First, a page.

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The government should regulate new construction close to the sea, begin beach replenishment, and recover and protect mangroves, a comprehensive government study about Cuba’s exposure to the effects of climate change suggests. 

Rising sea levels justify “the need to design guidelines to mitigate the effects of rising sea levels,” Deputy Environment Minister Fernando González Bermúdez told Raúl Castro and the Council of Ministers, according to Granma. González made the remarks while presenting the results of a four-year long, comprehensive study about the dangers and coastal vulnerabilities of the island. 

The study was led by the Ministry of the Environment (CITMA) and included 138 experts with 16 research institutions. Further research will be led by the Instituto de Planificación Física and its provincial and municipal offices, González said. Among others, the ministry is compiling an atlas of the spots that are most vulnerable to climate change and other natural disasters.

As an example for mitigating measures, he cited the cases of Santa Cruz del Sur and Guayabal, two coastal towns that are being rebuilt further inland after they had been devastated by hurricanes in 2008.

Also, CITMA is urging planners to rebuild a coastal highway in Southeastern Cuba considering a scenario of accelerated climate change in 50-100 years in their calculations. Facing a cost of tens of millions of dollars in the reconstruction of what used to be an economic-development showcase of the Revolution, the government wants the rebuilt coastal highway linking the provinces of Granma and Santiago to be moved away from the sea where it is possible.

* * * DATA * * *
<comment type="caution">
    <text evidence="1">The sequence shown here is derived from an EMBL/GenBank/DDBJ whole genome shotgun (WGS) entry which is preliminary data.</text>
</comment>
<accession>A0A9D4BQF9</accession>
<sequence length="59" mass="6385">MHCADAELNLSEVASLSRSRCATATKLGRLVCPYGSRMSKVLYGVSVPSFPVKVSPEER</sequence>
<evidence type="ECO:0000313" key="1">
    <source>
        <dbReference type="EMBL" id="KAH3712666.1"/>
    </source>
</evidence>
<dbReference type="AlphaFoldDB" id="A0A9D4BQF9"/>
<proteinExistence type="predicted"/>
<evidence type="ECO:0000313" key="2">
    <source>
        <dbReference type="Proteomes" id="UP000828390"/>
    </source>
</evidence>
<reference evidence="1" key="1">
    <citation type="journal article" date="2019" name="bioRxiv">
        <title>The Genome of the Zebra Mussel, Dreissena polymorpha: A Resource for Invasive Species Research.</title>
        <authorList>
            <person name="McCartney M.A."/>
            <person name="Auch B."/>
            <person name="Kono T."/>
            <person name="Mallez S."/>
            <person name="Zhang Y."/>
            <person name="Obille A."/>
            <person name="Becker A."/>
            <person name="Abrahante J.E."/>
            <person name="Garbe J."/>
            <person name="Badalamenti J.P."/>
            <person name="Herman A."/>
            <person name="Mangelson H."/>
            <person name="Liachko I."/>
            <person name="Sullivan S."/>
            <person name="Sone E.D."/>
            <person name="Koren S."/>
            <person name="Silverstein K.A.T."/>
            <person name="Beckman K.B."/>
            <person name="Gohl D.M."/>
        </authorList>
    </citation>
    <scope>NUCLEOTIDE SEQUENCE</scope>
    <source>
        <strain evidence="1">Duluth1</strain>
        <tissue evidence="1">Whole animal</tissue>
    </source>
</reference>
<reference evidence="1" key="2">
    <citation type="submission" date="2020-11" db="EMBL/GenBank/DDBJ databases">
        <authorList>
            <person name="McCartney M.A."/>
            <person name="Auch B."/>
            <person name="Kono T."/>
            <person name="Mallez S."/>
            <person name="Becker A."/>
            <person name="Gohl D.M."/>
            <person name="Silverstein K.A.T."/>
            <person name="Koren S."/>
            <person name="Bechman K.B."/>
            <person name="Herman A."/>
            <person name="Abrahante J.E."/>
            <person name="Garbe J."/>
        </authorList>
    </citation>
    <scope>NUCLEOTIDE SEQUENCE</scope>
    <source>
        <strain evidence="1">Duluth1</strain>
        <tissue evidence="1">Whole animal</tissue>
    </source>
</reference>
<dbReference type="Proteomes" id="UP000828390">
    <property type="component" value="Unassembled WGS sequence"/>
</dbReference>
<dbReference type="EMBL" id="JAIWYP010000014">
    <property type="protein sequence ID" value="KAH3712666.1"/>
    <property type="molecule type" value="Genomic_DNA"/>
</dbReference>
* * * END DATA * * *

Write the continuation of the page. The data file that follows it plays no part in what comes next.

The Carretera Granma, built in the 1970s to boost living standards in the impoverished Sierra Maestra and coastal villages, has been heavily damaged by an ever-rising number of storms, river floods and mudslides. Three bridges are about to collapse, four are heavily damaged, and 115 kilometers (71.5 miles) of road have partially disappeared, due to floods and mudslides.

No engineer “dares providing a cost estimate,” a article in Granma said last year about the road project. Just fixing the segment from Granma province to the town of Chivirico, half-way to Santiago, could cost $32 million. But that doesn’t factor in possible route changes, the newspaper said.

The Carretera Granma is arguably the most scenic highway in Cuba. A half-dozen tourist hotels are located along the route. Some 150,000 tons of goods move along the road every year.

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